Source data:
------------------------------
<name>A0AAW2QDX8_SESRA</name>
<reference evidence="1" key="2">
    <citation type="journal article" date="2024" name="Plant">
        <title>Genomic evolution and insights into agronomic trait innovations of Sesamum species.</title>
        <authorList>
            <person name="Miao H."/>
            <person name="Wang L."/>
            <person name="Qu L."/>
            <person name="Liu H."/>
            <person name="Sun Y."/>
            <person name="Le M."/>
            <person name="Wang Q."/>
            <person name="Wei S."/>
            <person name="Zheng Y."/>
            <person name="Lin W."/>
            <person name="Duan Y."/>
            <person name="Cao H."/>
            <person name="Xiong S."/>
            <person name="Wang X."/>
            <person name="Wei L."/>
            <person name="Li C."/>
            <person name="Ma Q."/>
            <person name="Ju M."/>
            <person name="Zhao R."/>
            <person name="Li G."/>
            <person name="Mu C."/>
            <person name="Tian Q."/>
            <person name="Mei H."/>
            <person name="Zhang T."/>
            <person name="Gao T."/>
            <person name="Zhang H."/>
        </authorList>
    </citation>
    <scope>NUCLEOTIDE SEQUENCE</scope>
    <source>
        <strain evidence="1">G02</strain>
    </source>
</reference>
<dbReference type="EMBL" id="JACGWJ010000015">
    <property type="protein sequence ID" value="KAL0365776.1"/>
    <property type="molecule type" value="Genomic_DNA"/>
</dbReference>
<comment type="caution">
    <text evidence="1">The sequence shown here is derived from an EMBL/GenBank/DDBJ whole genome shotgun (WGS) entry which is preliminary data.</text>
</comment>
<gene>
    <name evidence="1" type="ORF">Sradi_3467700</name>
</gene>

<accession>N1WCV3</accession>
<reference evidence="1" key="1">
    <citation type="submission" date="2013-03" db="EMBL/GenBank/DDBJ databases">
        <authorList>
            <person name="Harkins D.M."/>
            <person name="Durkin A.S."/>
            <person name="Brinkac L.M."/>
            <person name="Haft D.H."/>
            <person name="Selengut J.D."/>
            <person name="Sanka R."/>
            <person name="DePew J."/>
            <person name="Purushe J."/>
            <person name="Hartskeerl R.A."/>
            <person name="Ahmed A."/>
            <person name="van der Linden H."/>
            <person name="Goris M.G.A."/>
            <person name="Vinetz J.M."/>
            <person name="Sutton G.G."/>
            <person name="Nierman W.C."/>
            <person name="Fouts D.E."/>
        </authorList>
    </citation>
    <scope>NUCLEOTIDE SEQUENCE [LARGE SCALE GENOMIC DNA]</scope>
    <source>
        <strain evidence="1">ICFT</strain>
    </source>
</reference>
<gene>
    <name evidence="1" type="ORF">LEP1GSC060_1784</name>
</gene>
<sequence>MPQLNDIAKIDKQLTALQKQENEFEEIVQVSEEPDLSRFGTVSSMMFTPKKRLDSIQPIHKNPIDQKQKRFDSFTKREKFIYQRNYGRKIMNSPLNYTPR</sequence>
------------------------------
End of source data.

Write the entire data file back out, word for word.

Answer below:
<name>A0AAW2QDX8_SESRA</name>
<reference evidence="1" key="2">
    <citation type="journal article" date="2024" name="Plant">
        <title>Genomic evolution and insights into agronomic trait innovations of Sesamum species.</title>
        <authorList>
            <person name="Miao H."/>
            <person name="Wang L."/>
            <person name="Qu L."/>
            <person name="Liu H."/>
            <person name="Sun Y."/>
            <person name="Le M."/>
            <person name="Wang Q."/>
            <person name="Wei S."/>
            <person name="Zheng Y."/>
            <person name="Lin W."/>
            <person name="Duan Y."/>
            <person name="Cao H."/>
            <person name="Xiong S."/>
            <person name="Wang X."/>
            <person name="Wei L."/>
            <person name="Li C."/>
            <person name="Ma Q."/>
            <person name="Ju M."/>
            <person name="Zhao R."/>
            <person name="Li G."/>
            <person name="Mu C."/>
            <person name="Tian Q."/>
            <person name="Mei H."/>
            <person name="Zhang T."/>
            <person name="Gao T."/>
            <person name="Zhang H."/>
        </authorList>
    </citation>
    <scope>NUCLEOTIDE SEQUENCE</scope>
    <source>
        <strain evidence="1">G02</strain>
    </source>
</reference>
<dbReference type="EMBL" id="JACGWJ010000015">
    <property type="protein sequence ID" value="KAL0365776.1"/>
    <property type="molecule type" value="Genomic_DNA"/>
</dbReference>
<comment type="caution">
    <text evidence="1">The sequence shown here is derived from an EMBL/GenBank/DDBJ whole genome shotgun (WGS) entry which is preliminary data.</text>
</comment>
<gene>
    <name evidence="1" type="ORF">Sradi_3467700</name>
</gene>

<accession>N1WCV3</accession>
<reference evidence="1" key="1">
    <citation type="submission" date="2013-03" db="EMBL/GenBank/DDBJ databases">
        <authorList>
            <person name="Harkins D.M."/>
            <person name="Durkin A.S."/>
            <person name="Brinkac L.M."/>
            <person name="Haft D.H."/>
            <person name="Selengut J.D."/>
            <person name="Sanka R."/>
            <person name="DePew J."/>
            <person name="Purushe J."/>
            <person name="Hartskeerl R.A."/>
            <person name="Ahmed A."/>
            <person name="van der Linden H."/>
            <person name="Goris M.G.A."/>
            <person name="Vinetz J.M."/>
            <person name="Sutton G.G."/>
            <person name="Nierman W.C."/>
            <person name="Fouts D.E."/>
        </authorList>
    </citation>
    <scope>NUCLEOTIDE SEQUENCE [LARGE SCALE GENOMIC DNA]</scope>
    <source>
        <strain evidence="1">ICFT</strain>
    </source>
</reference>
<gene>
    <name evidence="1" type="ORF">LEP1GSC060_1784</name>
</gene>
<sequence>MPQLNDIAKIDKQLTALQKQENEFEEIVQVSEEPDLSRFGTVSSMMFTPKKRLDSIQPIHKNPIDQKQKRFDSFTKREKFIYQRNYGRKIMNSPLNYTPR</sequence>